The author of the controversial book The Bell Curve
is back with an article at OpinionJournal.com
. He points out that there is a broad ditribution in every group, but that we can expect the overall contributions of groups to be different. Some of the more interesting quotes from the long article:
In the autumn of 1994, I had watched with dismay as "The Bell Curve" 's scientifically unremarkable statements about black IQ were successfully labeled as racist pseudoscience. At the opening of 2005, I watched as some scientifically unremarkable statements about male-female differences were successfully labeled as sexist pseudoscience.
Affirmative action in all its forms assumes there are no innate differences between any of the groups it seeks to help and everyone else. The assumption of no innate differences among groups suffuses American social policy. That assumption is wrong.
Several analyses have confirmed the genetic reality of group identities going under the label of race or ethnicity. In the most recent, published this year, all but five of the 3,636 subjects fell into the cluster of genetic markers corresponding to their self-identified ethnic group. When a statistical procedure, blind to physical characteristics and working exclusively with genetic information, classifies 99.9% of the individuals in a large sample in the same way they classify themselves, it is hard to argue that race is imaginary.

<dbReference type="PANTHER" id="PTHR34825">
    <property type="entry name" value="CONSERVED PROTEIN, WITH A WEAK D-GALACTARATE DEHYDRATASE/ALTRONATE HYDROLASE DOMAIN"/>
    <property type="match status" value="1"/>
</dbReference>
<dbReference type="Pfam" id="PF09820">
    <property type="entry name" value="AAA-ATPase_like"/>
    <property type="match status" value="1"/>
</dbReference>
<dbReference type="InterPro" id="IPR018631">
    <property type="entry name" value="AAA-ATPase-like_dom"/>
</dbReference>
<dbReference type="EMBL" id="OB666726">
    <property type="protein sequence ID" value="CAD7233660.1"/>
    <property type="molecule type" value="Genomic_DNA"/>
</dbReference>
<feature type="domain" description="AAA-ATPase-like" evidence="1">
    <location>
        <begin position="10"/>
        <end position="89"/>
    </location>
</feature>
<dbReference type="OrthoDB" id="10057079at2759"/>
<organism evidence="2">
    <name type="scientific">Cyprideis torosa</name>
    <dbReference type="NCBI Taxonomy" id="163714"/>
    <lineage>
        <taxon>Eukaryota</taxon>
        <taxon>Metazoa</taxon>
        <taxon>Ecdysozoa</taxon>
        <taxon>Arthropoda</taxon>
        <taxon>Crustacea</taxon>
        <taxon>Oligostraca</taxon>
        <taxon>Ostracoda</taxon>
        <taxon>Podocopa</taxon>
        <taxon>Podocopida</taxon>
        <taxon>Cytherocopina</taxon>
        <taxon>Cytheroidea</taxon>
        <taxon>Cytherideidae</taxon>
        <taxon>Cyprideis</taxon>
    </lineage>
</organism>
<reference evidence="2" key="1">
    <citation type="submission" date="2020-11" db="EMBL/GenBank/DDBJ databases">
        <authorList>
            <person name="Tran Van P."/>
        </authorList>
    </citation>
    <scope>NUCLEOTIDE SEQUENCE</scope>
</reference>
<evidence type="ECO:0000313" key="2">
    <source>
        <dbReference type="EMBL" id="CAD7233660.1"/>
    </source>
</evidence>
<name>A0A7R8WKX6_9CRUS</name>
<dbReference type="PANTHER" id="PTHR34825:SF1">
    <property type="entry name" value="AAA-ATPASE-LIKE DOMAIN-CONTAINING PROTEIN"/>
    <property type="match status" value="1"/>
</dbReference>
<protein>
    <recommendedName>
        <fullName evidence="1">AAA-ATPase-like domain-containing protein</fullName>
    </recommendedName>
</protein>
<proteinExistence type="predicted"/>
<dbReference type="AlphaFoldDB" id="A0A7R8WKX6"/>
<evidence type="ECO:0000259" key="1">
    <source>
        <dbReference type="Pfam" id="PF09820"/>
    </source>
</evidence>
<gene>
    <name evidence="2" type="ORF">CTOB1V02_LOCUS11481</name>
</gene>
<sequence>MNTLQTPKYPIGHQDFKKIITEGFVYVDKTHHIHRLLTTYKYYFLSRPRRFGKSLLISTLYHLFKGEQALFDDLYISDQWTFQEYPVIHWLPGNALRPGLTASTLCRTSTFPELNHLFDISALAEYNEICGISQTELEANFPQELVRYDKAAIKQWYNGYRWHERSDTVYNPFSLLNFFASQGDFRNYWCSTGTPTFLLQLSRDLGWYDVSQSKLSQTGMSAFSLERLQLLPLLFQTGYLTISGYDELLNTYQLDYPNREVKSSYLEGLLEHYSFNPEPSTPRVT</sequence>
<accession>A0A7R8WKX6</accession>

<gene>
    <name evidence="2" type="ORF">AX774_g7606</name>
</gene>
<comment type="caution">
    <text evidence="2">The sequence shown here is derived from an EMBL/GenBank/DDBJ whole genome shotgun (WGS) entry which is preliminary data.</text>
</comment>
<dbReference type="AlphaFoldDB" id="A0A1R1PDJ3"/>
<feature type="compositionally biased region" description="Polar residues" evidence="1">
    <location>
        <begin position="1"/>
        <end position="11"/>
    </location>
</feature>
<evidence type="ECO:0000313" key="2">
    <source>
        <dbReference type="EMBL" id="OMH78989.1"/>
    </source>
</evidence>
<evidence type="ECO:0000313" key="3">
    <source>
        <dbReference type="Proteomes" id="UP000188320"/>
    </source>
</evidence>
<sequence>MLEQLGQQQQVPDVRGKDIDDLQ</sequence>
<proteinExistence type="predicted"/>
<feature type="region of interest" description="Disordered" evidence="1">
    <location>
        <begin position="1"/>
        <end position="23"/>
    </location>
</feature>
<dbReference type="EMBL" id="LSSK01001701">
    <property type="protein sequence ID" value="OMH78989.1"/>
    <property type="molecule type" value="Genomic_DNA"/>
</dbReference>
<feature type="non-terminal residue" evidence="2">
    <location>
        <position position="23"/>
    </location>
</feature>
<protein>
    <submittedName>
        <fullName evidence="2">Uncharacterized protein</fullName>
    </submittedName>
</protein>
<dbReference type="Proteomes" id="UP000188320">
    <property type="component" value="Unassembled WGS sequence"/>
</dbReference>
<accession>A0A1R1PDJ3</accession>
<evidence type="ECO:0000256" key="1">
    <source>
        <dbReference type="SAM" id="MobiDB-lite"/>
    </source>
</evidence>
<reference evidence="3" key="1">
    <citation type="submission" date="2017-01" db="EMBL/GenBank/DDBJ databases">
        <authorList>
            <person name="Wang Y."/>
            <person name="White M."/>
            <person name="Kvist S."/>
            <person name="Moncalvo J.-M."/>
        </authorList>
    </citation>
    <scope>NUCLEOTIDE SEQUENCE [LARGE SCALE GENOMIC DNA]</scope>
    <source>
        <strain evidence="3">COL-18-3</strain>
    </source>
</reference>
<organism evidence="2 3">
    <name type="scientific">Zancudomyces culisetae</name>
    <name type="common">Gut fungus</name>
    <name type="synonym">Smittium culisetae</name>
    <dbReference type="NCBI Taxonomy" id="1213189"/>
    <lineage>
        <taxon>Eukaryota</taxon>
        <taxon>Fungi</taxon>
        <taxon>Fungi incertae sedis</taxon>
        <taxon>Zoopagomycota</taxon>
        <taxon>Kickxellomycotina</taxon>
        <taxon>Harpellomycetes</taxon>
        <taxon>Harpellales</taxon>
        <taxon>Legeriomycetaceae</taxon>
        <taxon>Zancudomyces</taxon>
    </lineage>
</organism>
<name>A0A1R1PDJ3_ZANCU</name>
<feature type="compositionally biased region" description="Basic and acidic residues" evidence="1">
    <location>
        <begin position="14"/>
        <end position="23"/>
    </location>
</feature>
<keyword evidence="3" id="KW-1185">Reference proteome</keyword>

How much damage has the taboo done to the education of children? Christina Hoff Sommers has argued that willed blindness to the different developmental patterns of boys and girls has led many educators to see boys as aberrational and girls as the norm, with pervasive damage to the way our elementary and secondary schools are run. Is she right? Few have been willing to pursue the issue lest they be required to talk about innate group differences. Similar questions can be asked about the damage done to medical care, whose practitioners have only recently begun to acknowledge the ways in which ethnic groups respond differently to certain drugs.
Thus my modest recommendation, requiring no change in laws or regulations, just a little more gumption. Let us start talking about group differences openly--all sorts of group differences, from the visuospatial skills of men and women to the vivaciousness of Italians and Scots. Let us talk about the nature of the manly versus the womanly virtues. About differences between Russians and Chinese that might affect their adoption of capitalism. About differences between Arabs and Europeans that might affect the assimilation of Arab immigrants into European democracies. About differences between the poor and nonpoor that could inform policy for reducing poverty.
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